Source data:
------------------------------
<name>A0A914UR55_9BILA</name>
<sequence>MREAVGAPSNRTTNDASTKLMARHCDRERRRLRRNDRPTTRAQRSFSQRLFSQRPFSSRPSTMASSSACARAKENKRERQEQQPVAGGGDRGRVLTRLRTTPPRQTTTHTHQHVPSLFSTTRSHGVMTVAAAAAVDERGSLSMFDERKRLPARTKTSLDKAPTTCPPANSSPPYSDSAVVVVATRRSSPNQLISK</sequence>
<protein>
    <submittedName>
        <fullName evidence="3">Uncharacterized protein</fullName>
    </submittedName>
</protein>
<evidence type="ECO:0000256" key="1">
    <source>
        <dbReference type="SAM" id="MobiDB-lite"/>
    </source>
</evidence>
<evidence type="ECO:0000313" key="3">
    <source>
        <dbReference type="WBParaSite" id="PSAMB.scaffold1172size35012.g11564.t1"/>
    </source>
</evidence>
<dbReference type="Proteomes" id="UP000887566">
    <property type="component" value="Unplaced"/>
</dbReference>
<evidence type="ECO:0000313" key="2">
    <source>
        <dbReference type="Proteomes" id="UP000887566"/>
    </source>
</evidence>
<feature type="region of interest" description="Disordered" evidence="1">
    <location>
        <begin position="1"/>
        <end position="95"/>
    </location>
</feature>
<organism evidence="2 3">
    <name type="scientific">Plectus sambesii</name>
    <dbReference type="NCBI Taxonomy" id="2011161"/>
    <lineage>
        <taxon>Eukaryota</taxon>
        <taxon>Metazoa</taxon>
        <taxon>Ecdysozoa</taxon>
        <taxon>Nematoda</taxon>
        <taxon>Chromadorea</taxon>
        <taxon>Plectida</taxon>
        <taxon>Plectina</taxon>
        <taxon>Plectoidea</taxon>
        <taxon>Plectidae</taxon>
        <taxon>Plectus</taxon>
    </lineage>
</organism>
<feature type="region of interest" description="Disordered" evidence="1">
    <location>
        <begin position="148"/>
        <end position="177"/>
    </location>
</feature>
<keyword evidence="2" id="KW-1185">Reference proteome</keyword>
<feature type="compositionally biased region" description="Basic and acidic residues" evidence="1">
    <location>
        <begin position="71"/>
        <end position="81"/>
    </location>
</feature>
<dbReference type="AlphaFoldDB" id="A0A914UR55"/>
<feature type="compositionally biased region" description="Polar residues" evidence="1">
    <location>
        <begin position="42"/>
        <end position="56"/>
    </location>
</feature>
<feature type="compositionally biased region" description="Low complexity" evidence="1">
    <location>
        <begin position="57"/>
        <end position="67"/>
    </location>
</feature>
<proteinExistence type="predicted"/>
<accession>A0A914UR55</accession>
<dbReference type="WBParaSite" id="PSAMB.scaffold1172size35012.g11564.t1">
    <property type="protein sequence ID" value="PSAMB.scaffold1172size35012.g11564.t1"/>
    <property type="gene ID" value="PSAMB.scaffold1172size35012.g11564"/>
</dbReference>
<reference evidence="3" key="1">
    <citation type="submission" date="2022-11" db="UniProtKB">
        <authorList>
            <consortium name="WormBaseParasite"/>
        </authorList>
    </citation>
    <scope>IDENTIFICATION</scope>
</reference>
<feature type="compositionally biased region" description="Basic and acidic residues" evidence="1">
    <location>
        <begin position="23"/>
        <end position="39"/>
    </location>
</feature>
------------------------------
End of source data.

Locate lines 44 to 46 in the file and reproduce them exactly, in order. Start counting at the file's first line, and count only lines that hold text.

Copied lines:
        <taxon>Plectidae</taxon>
        <taxon>Plectus</taxon>
    </lineage>